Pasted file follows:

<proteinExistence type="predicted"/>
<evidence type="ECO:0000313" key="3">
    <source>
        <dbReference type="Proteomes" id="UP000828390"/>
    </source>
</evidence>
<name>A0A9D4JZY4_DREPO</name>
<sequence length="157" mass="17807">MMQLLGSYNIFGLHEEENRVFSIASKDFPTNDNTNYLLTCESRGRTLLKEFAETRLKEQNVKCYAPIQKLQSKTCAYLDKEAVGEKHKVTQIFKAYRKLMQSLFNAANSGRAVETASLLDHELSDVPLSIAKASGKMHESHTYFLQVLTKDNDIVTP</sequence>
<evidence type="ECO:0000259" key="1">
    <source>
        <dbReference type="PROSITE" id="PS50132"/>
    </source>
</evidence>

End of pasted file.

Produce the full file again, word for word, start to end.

<proteinExistence type="predicted"/>
<evidence type="ECO:0000313" key="3">
    <source>
        <dbReference type="Proteomes" id="UP000828390"/>
    </source>
</evidence>
<name>A0A9D4JZY4_DREPO</name>
<sequence length="157" mass="17807">MMQLLGSYNIFGLHEEENRVFSIASKDFPTNDNTNYLLTCESRGRTLLKEFAETRLKEQNVKCYAPIQKLQSKTCAYLDKEAVGEKHKVTQIFKAYRKLMQSLFNAANSGRAVETASLLDHELSDVPLSIAKASGKMHESHTYFLQVLTKDNDIVTP</sequence>
<evidence type="ECO:0000259" key="1">
    <source>
        <dbReference type="PROSITE" id="PS50132"/>
    </source>
</evidence>